Please note, this is a hybrid event which may be attended either in person at the MHS or virtually on the video conference platform, Zoom. Registrants will receive a confirmation message with attendance information.

Register to attend in person Register to attend online

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Image entitled /2012/juniper/assets/section37/Seminars_2020-21/Banner.jpg Seminar, Digital History Seminar Digitizing Early Massachusetts Court Records 9 December 2021.Thursday, 5:15PM - 6:30PM Hybrid Event Sally Hadden, University of Western Michigan Comments: Jessica Otis, George Mason University; Susanna Blumenthal, University of Minnesota Massachusetts Superior Court of Judicature records represent one of the fullest collections of ...

Massachusetts Superior Court of Judicature records represent one of the fullest collections of colonial court documents in North America, covering the entirety of the eighteenth century. This seminar explores the process of transcribing, annotating, and presenting this information via Mirador, the browser-based interface that gives the end user control over how much or how little information to display. The database used to capture annotations and make them searchable using complex queries will also be described. This project is underwritten by the Ames Foundation and the Colonial Society of Massachusetts.

The Shapiro Digital history Seminar invites you to join the conversation. Seminars bring together a diverse group of scholars and interested members of the public to workshop a pre-circulated paperLearn more.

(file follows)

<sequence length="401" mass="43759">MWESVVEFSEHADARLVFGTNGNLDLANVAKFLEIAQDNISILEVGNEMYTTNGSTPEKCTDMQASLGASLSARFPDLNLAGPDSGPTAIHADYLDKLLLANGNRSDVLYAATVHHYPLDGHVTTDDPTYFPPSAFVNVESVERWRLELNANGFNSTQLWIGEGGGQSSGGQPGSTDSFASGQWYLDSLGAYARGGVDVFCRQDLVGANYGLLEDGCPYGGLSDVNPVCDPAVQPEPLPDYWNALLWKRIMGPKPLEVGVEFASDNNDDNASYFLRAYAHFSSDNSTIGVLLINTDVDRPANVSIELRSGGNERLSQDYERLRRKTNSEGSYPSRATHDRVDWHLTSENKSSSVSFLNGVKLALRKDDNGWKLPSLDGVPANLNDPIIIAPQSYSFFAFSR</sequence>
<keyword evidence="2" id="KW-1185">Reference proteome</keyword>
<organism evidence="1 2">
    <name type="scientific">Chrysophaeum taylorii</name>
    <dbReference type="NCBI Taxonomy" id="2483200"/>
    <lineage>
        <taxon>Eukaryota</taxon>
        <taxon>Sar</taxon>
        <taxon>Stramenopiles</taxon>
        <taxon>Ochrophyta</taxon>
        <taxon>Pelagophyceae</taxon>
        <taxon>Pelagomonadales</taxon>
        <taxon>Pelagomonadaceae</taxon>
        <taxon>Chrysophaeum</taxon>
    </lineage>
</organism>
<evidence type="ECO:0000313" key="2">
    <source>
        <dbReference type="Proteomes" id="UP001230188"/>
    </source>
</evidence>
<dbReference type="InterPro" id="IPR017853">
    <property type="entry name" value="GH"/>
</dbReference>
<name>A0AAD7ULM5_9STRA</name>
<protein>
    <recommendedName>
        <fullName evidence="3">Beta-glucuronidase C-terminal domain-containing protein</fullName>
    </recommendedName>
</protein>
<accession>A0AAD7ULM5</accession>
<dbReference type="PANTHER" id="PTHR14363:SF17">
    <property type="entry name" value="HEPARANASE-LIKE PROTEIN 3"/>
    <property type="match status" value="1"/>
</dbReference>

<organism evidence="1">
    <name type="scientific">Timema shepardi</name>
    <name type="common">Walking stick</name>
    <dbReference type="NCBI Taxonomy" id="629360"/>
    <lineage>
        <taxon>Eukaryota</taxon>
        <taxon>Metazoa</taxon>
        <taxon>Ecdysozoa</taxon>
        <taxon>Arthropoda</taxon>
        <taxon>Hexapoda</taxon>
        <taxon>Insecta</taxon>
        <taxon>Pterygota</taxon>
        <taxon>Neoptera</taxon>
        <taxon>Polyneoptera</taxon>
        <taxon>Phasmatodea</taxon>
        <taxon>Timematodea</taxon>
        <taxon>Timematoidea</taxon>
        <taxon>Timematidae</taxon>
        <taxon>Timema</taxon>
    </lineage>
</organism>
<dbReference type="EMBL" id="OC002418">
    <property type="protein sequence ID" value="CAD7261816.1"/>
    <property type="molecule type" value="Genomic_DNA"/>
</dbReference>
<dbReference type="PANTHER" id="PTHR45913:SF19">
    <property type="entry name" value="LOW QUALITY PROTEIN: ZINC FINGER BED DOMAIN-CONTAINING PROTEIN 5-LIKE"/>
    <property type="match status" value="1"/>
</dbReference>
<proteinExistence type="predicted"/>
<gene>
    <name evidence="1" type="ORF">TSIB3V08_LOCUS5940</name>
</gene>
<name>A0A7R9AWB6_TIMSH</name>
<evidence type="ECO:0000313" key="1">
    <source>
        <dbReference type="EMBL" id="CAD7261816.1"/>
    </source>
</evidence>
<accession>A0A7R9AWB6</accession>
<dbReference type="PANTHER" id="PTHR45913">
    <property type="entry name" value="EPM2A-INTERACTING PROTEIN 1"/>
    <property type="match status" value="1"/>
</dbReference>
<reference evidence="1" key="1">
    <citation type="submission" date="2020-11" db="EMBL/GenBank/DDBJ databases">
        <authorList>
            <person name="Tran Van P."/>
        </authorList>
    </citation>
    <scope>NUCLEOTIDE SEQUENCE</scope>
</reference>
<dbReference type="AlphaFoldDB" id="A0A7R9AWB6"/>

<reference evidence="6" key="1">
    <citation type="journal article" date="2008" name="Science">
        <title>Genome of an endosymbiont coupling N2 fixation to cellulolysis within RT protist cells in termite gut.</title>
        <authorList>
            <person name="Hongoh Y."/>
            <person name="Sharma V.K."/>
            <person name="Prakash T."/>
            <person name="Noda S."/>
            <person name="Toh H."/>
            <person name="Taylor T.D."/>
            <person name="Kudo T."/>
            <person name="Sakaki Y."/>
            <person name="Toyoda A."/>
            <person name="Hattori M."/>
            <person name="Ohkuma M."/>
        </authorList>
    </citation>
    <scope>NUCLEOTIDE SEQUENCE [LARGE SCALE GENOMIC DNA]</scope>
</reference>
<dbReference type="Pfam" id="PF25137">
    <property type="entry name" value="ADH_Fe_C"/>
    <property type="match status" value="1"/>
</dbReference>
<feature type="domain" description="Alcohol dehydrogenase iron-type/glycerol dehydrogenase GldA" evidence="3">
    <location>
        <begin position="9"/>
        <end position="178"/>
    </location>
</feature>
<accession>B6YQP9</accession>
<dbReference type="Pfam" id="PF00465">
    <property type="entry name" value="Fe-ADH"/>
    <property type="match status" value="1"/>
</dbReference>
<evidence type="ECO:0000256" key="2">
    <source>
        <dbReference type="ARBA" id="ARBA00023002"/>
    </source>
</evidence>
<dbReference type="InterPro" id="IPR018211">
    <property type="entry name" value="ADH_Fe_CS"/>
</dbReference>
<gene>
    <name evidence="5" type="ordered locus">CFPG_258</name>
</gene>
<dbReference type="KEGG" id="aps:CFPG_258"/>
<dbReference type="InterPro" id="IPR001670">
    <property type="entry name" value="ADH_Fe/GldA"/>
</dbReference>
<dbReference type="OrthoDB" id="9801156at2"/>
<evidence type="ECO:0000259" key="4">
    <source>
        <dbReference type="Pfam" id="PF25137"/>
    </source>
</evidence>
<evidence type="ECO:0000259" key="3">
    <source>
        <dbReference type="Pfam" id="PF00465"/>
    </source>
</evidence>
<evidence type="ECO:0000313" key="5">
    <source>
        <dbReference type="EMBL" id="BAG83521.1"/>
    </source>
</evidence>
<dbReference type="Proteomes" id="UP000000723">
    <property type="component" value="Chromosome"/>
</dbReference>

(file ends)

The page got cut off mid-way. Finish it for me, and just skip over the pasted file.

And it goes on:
Please note, this is a hybrid event which may be attended either in person at the MHS or virtually on the video conference platform, Zoom. Registrants will receive a confirmation message with attendance information.

Register to attend in person Register to attend online

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Image entitled /2012/juniper/assets/section37/Seminar_2019-2020/wgs_banner.jpg Seminar, History of Women, Gender and Sexuality Seminar “The Kind of Death, Natural or Violent”: Fetal Death and the Male Midwife in Nineteenth-Century Boston 14 December 2021.Tuesday, 5:15PM - 6:30PM Hybrid Event Hannah Smith, University of Minnesota Comment: Nora Doyle, Salem College This dissertation chapter examines a lecture by Boston man-midwife Walter Channing. The lecture is ...

This dissertation chapter examines a lecture by Boston man-midwife Walter Channing. The lecture is meant to offer his (male) midwifery students the skills to serve as expert witnesses in infanticide trials. However, Channing also uses the lecture to promote his opinions of both infanticide and intentional abortion. This chapter focuses on the language Channing uses to frame these acts, as well as the nature of the lecture itself as a form of communication, in order to establish how this lecture fits within the broader discussions around infanticide, abortion, and man-midwifery taking place in the Anglo-Atlantic world at this time.   

The History of Women, Gender, & Sexuality Seminar invites you to join the conversation. Seminars bring together a diverse group of scholars and interested members of the public to workshop a pre-circulated paperLearn more.

Please note, this is a hybrid event which may be attended either in person at the MHS or virtually on the video conference platform, Zoom. Registrants will receive a confirmation message with attendance information.

Register to attend in person Register to attend online